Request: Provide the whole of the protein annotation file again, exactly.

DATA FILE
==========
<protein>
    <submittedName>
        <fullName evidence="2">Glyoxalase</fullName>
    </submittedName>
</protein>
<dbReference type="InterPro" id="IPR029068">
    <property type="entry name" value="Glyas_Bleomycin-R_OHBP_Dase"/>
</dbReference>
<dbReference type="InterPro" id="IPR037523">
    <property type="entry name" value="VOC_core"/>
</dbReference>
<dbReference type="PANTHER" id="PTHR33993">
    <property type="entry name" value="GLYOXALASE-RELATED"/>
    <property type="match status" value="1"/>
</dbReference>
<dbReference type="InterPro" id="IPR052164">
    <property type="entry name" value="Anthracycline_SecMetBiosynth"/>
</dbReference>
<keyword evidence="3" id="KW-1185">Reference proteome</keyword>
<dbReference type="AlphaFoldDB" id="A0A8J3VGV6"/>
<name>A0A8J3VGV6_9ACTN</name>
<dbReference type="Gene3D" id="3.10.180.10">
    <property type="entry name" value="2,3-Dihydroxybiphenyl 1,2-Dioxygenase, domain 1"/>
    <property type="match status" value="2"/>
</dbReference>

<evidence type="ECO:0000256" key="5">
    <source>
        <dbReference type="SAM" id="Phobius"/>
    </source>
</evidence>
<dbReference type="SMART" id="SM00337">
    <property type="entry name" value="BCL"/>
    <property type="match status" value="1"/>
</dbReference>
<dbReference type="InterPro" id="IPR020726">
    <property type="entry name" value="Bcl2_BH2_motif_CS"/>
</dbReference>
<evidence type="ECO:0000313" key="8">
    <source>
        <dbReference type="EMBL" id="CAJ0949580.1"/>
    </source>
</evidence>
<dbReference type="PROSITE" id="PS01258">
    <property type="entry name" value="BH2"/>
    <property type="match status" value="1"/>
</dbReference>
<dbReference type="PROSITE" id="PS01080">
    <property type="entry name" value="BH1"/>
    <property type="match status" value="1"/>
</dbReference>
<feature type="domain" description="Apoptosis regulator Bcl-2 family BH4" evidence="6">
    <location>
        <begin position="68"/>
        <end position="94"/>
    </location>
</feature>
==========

<protein>
    <submittedName>
        <fullName evidence="2">Glyoxalase</fullName>
    </submittedName>
</protein>
<dbReference type="InterPro" id="IPR029068">
    <property type="entry name" value="Glyas_Bleomycin-R_OHBP_Dase"/>
</dbReference>
<dbReference type="InterPro" id="IPR037523">
    <property type="entry name" value="VOC_core"/>
</dbReference>
<dbReference type="PANTHER" id="PTHR33993">
    <property type="entry name" value="GLYOXALASE-RELATED"/>
    <property type="match status" value="1"/>
</dbReference>
<dbReference type="InterPro" id="IPR052164">
    <property type="entry name" value="Anthracycline_SecMetBiosynth"/>
</dbReference>
<keyword evidence="3" id="KW-1185">Reference proteome</keyword>
<dbReference type="AlphaFoldDB" id="A0A8J3VGV6"/>
<name>A0A8J3VGV6_9ACTN</name>
<dbReference type="Gene3D" id="3.10.180.10">
    <property type="entry name" value="2,3-Dihydroxybiphenyl 1,2-Dioxygenase, domain 1"/>
    <property type="match status" value="2"/>
</dbReference>

<evidence type="ECO:0000256" key="5">
    <source>
        <dbReference type="SAM" id="Phobius"/>
    </source>
</evidence>
<dbReference type="SMART" id="SM00337">
    <property type="entry name" value="BCL"/>
    <property type="match status" value="1"/>
</dbReference>
<dbReference type="InterPro" id="IPR020726">
    <property type="entry name" value="Bcl2_BH2_motif_CS"/>
</dbReference>
<evidence type="ECO:0000313" key="8">
    <source>
        <dbReference type="EMBL" id="CAJ0949580.1"/>
    </source>
</evidence>
<dbReference type="PROSITE" id="PS01258">
    <property type="entry name" value="BH2"/>
    <property type="match status" value="1"/>
</dbReference>
<dbReference type="PROSITE" id="PS01080">
    <property type="entry name" value="BH1"/>
    <property type="match status" value="1"/>
</dbReference>
<feature type="domain" description="Apoptosis regulator Bcl-2 family BH4" evidence="6">
    <location>
        <begin position="68"/>
        <end position="94"/>
    </location>
</feature>